Perpetual motions


by Mike Kroll


When the accounts' report of the non-audit conducted of accounting records for the Knox County Sheriff's office and the Knox County State's Attorney's office covering three fiscal years preceding December 1, 2006 many observers presumed that this legal ordeal was over. Alas, this in not the case.

What began with accusations by female employees of State's Attorney John Pepmeyer that during the first two months of his tenure in that office he had sexually harassed them eventually evolved into both criminal and civil issues involving not only Pepmeyer and the women but also three assistant state's attorney's fired by Pepmeyer on March 21, 2007. Additionally, criminal investigations into the conduct of former state's attorney (currently circuit judge) Paul Mangieri and former sheriff Jim Thompson (now retired) were also commenced following accusations by Pepmeyer of improper and illegal conduct by Mangieri and Thompson in their former official capacities.

Eventually former circuit judge William Poncin was named special prosecutor and in conjunction with the Illinois Attorney General's office, the Illinois State Police, and even the FBI commenced criminal investigations into the conduct of Pepmeyer, Mangieri and Thompson. As newspaper accounts swirled and civil lawsuits worked their way slowly through the federal system the first real sign of closure came in October 2007 when Illinois attorney general Lisa Madigan's office announced, “Based upon the law and our review of the evidence, we have determined that there is  an insufficient basis for the filing of criminal charges. As the criminal investigation has concluded, we are requesting that the court formally terminate our appointment as Special Prosecutor in this matter.”

While all criminal investigation into the charges against Pepmeyer were thereafter dropped criminal investigations into the conduct of Mangieri and Thompson continued and apparently continue to this day. When the potential availability of the non-audit first came to light only to be temporarily withheld by circuit judge Edward Danner the Zephyr filed freedom of information requests with all parties concerned, including Poncin. Poncin's response was telling, “I received a copy of the audit pursuant to court order, and in my capacity as a court appointed special prosecutor in an ongoing criminal investigation, I must deny your request pursuant to 5 ILCS 140/7(1)(c).” (emphasis mine)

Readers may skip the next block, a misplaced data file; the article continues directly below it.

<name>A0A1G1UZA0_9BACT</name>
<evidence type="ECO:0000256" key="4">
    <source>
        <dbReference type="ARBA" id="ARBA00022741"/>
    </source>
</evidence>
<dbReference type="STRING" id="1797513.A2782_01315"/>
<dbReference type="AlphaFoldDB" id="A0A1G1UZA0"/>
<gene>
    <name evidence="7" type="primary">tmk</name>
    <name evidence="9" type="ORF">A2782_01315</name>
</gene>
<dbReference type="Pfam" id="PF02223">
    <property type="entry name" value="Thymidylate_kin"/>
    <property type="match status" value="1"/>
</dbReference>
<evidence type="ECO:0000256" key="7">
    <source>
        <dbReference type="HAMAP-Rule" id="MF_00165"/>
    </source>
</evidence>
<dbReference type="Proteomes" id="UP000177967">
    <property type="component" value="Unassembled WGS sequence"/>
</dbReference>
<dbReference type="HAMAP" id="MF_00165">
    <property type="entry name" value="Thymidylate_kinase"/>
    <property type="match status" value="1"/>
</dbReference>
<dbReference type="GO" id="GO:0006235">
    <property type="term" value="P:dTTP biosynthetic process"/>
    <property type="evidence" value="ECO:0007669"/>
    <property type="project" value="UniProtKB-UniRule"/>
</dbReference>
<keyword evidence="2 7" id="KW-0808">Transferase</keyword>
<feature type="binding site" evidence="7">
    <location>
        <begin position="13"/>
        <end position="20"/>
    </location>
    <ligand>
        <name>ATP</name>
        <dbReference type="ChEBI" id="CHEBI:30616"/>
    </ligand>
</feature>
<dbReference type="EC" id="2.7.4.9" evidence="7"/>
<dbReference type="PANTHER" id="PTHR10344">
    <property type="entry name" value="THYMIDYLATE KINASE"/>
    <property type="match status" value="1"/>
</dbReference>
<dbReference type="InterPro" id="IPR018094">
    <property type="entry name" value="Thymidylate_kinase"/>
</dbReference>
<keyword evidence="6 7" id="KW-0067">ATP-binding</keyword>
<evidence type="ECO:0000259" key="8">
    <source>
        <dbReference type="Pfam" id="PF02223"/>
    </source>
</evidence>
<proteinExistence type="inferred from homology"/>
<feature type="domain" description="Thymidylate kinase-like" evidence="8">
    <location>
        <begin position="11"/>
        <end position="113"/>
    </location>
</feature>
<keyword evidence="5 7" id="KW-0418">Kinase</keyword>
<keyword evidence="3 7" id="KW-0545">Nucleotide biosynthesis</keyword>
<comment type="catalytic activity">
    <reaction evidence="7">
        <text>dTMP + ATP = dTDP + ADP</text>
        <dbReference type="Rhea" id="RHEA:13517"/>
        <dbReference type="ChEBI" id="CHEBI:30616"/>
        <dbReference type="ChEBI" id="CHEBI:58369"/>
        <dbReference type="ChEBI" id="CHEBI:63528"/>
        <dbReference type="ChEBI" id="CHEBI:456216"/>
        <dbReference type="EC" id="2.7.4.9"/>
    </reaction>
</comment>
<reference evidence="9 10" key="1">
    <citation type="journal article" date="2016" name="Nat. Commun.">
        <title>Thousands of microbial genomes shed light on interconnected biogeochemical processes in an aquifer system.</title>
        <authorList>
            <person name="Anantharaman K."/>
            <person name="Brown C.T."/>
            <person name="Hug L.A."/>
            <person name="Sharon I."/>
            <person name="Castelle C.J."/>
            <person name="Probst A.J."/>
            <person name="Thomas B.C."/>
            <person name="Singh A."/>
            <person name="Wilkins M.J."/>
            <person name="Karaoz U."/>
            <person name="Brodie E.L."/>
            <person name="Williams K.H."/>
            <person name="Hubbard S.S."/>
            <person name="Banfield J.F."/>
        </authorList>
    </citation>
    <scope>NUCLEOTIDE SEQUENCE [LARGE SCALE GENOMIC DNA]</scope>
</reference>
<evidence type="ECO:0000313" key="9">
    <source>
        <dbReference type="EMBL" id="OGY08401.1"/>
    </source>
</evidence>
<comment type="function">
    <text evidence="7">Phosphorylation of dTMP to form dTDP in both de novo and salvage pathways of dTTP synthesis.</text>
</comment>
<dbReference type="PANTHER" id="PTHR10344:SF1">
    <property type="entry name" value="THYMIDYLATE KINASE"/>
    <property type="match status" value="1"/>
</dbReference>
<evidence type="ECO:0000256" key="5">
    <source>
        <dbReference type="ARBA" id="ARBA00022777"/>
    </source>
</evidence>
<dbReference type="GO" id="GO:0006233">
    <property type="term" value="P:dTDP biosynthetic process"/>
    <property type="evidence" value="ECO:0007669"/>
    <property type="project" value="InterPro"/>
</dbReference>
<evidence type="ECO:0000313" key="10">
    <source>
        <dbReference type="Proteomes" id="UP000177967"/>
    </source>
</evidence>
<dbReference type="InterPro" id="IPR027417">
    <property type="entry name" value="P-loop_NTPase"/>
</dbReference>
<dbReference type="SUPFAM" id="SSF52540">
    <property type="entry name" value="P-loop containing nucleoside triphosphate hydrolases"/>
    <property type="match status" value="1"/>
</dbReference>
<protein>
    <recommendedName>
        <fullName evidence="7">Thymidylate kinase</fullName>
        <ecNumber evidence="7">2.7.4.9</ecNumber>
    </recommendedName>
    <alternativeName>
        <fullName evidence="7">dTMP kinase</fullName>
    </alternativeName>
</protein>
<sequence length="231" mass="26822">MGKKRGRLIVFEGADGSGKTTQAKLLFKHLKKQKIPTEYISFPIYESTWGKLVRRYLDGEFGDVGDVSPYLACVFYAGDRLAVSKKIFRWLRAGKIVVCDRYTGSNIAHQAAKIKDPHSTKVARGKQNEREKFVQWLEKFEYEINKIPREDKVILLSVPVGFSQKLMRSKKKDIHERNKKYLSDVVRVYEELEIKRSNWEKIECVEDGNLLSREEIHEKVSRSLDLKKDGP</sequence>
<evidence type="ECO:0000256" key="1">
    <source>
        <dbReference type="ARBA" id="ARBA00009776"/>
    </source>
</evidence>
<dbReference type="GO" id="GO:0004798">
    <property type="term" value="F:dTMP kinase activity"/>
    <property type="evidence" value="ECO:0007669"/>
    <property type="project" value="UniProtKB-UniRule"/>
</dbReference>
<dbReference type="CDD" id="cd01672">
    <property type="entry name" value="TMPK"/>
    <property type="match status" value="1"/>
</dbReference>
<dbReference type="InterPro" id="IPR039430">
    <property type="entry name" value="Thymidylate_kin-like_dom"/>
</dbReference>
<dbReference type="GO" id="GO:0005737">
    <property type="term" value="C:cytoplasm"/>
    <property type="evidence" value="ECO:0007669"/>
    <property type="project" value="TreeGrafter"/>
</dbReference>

As we now know the non-audit does not appear to support any charges of criminal wrongdoing but only ample evidence of sloppy financial procedures and poor documentation of financial records in the state's attorney's and sheriff's offices. With criminal investigations into Pepmeyer halted the civil lawsuits continue their slow progress through the Federal courts. Two sets of lawsuits remain, one on behalf of the women accusing Pepmeyer of sexual harassment (where insufficient evidence was found to sustain criminal prosecution) and the second on behalf of the three former assistant state's attorney's who allege they were wrongfully terminated.

On May 15th attorneys for Dean Stone, Michael Kraycinovich and Tracy Jones filed their fourth amended complaint where the focus of the lawsuit has been converted from wrongful discharge into one of alleged discrimination of employee whistle-blowers. The former assistant state's attorneys seek a cash award from Pepmeyer personally as well as from Knox County has his employer. In separate counts each of the attorneys alleges that after they “became aware of facts which suggested that [Pepmeyer] had engaged in conduct that may have constituted bias, a conflict of interest and possible official misconduct...[and] in conduct that constituted sexual harassment of female employees” that they were subsequently terminated for speaking out against Pepmeyer with law enforcement officials. In an interesting twist, Pepmeyer's defense attorneys (now led by Illinois attorney general Lisa Madigan's office) responded on June 20th to the amended complaint essentially denying all of the substantiative charges.

A joint scheduling conference and discovery hearing covering both civil lawsuits pending against Pepmeyer (including the separate lawsuit on behalf of the women alleging sexual harassment) will take place as a telephone conference call on July 21st. Federal Magistrate Judge Byron Cudmore will rule on a written plan of discovery submitted by all three parties in the two lawsuits and perhaps schedule a future trial date. Up to this point Pepmeyer has steadfastly refused to even discuss an out-of-court settlement so it appears that these two lawsuits will either be decided in court or eventually be dropped.